The Rx comes with a belt clip and a camera adaptor. Also a minijack to XLR cable (with caps to block phantom) comes with it also. Only mono though. Which is a shame, because the first models mixed both channels to a mono output, but they were quick to put a setting in the newer firmwares (as far as I know, not user updateable) where you can chose to output each channel separately. But then you need to make your own cable. Separate phone output, but doesn't go very loud.

Each Tx comes with a lapel mic also. Problem also, the lapel clip seems to be glued to the microphone, you can't remove the mic without breaking the plastic clip. The sound of the Mic is meh (quite nasal, and not a lot of air). The Tx are modelled after Sony's, so the mic cabling follows Sony also (if you have Senns, you need to rewire them).
Main problem I find is that there is no sensitivity setting in the Tx, only the output of the Rx can be changed. The mics that came with the Saramonic seem to be quite sensitive, as I couldn't get adequate level with any other mic (I used Senns, DPA's, Sankens, even hi sens models, they didn't reach the level of the included mics). So forget using them as hops, unless you can pad down to mic level. Same with the plugin Tx, no input level setting.

Setup is quite easy, the Rx has an autoscan feature for each channel. Once a free frequency is found, you can just hold the Tx close to it, and they'll sync up properly. Rangewise it's adequate. Haven't run into problems inside, even with thick concrete walls. Outside, I managed to get about 120-130 meters before getting drops (30mW). There seems to be a squelch, but you can't modify it.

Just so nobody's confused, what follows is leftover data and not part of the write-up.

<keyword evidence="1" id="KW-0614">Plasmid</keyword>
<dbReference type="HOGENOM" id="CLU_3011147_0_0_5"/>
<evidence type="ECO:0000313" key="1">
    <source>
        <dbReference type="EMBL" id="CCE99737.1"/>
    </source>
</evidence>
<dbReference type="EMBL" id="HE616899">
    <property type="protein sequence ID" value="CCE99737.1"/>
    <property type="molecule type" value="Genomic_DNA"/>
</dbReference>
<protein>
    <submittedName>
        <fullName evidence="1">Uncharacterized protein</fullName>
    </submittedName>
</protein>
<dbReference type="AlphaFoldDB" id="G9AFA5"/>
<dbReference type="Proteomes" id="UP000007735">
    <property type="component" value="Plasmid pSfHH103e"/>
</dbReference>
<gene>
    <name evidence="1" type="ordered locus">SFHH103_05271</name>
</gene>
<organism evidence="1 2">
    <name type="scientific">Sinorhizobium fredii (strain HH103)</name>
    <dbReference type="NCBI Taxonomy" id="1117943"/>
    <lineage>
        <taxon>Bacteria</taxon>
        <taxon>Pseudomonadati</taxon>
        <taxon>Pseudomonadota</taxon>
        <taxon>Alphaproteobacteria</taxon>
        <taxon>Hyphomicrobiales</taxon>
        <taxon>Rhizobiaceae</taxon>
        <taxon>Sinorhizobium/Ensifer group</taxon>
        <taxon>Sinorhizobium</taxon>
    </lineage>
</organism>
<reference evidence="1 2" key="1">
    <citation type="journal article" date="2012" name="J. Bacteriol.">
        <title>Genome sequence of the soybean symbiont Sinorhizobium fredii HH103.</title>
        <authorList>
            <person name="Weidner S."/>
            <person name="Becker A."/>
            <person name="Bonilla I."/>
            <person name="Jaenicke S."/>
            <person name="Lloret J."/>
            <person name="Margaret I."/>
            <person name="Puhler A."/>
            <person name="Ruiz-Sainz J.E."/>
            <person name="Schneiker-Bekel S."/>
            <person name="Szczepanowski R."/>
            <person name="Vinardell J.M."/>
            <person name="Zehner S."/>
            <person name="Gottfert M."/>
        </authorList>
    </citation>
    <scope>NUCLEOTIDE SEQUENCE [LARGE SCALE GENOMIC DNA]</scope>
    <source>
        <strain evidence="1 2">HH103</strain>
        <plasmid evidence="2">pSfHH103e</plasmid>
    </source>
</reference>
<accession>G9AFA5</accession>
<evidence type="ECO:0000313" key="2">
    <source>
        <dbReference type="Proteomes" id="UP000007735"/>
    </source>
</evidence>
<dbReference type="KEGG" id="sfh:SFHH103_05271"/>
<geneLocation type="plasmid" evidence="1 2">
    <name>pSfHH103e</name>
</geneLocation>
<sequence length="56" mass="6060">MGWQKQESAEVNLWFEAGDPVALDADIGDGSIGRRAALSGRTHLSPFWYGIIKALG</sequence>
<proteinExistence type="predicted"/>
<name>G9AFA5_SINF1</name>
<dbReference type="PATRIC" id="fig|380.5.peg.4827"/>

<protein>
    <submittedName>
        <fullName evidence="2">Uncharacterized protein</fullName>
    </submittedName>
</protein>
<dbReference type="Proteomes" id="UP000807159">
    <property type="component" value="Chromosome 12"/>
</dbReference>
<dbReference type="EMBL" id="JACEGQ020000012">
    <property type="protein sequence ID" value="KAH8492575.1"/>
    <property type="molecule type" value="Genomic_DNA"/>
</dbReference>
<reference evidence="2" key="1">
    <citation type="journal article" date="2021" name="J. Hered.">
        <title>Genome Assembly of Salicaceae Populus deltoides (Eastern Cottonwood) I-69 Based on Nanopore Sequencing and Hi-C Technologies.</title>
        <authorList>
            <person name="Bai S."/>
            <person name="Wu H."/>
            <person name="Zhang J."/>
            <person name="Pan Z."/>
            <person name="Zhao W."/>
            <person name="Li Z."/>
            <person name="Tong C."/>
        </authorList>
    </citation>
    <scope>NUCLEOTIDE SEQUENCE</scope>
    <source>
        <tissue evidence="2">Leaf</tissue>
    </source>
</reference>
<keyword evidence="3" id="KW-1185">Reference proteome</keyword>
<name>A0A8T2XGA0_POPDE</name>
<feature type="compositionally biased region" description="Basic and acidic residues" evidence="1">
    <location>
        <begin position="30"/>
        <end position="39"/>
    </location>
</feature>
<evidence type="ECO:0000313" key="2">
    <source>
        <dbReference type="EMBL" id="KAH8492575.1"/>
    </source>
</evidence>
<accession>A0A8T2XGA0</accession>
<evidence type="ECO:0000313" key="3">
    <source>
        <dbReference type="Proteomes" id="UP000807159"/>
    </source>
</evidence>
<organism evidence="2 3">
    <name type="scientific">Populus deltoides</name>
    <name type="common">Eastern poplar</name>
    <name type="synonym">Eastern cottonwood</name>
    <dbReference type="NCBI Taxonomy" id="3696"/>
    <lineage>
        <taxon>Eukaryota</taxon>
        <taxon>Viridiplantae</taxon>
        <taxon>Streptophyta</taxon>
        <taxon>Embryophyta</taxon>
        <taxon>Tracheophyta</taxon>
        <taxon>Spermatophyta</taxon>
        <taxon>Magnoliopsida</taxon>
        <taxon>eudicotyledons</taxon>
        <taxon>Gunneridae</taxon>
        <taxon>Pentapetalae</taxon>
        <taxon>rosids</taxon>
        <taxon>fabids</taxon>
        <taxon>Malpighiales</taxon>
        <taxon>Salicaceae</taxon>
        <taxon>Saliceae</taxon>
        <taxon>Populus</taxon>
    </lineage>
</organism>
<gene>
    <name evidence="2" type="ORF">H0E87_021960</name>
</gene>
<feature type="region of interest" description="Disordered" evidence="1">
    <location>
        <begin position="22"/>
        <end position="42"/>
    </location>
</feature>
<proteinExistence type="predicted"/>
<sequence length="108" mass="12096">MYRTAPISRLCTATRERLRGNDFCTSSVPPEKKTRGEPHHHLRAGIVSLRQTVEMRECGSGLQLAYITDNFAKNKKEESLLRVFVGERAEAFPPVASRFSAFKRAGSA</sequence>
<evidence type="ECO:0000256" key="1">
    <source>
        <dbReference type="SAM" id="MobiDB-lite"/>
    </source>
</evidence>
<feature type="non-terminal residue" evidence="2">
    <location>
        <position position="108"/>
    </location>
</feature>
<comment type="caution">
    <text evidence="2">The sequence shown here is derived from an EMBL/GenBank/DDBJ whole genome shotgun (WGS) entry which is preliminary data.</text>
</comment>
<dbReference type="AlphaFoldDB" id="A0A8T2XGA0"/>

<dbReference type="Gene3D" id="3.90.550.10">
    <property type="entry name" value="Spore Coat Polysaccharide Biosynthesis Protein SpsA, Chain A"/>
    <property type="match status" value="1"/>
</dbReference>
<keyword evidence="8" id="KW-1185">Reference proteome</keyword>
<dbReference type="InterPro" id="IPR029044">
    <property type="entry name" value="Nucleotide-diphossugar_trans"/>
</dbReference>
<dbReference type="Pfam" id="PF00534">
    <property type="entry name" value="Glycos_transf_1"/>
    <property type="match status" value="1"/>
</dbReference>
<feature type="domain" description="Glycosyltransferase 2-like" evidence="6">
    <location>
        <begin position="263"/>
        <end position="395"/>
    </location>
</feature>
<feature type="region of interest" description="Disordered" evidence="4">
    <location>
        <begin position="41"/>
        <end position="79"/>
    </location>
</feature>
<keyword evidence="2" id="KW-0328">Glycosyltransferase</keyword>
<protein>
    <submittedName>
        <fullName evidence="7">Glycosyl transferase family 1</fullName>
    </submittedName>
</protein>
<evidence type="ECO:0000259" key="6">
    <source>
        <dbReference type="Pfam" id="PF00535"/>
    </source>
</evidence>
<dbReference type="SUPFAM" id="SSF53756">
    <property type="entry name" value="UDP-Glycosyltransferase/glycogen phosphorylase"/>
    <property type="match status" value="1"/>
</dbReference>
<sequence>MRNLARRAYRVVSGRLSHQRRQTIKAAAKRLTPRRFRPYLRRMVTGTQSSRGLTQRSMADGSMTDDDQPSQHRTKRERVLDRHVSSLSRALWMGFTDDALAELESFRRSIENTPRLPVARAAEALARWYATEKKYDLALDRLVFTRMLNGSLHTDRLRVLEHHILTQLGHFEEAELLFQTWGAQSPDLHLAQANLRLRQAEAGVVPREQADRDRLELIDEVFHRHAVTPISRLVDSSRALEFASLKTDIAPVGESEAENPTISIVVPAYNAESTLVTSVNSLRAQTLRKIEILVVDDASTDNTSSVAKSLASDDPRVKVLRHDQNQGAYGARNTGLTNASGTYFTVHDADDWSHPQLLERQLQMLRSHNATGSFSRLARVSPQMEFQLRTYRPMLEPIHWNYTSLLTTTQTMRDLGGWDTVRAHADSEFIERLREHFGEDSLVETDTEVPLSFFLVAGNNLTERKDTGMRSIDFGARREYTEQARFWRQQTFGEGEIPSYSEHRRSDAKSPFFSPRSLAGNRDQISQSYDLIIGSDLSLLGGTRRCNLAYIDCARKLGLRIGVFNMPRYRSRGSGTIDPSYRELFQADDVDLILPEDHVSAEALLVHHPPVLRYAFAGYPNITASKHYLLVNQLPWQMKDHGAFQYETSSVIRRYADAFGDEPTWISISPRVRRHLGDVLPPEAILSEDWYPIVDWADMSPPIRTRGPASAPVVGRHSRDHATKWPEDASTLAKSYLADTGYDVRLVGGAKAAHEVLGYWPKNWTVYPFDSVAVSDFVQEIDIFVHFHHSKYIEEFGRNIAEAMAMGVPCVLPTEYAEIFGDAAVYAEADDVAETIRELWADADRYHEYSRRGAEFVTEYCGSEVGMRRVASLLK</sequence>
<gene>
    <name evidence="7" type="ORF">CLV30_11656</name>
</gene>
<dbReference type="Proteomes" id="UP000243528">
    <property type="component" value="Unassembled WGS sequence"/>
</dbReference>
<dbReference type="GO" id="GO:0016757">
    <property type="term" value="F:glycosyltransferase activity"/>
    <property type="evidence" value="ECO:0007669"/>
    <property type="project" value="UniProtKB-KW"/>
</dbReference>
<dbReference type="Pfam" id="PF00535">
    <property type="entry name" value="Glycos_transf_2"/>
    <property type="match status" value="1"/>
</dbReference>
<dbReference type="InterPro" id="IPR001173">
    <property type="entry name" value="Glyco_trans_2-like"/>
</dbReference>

Soundwise, meh. If you use them with the included lav mics, the levels are in the sweet spot for talking. But no input level setting means as soon as it gets louder you risk clipping. And if the levels are low, there's some audible expanding going on. As I stated, the lack of input gain setting is a big no no for this system, it shows it was made to a budget. Key test, scratchy as hell

I firmly believe if they would add an input setting in the Tx, they would have a capable low budget system, but as it is now, stay clear. I contacted Saramonic with all those details (both US and China), never got any reply. So I don't know, they don't seem to care.

So basically, you get what you pay for. Stay away if you care about sound. If you want a good cheap system, G3's remain tried and tested.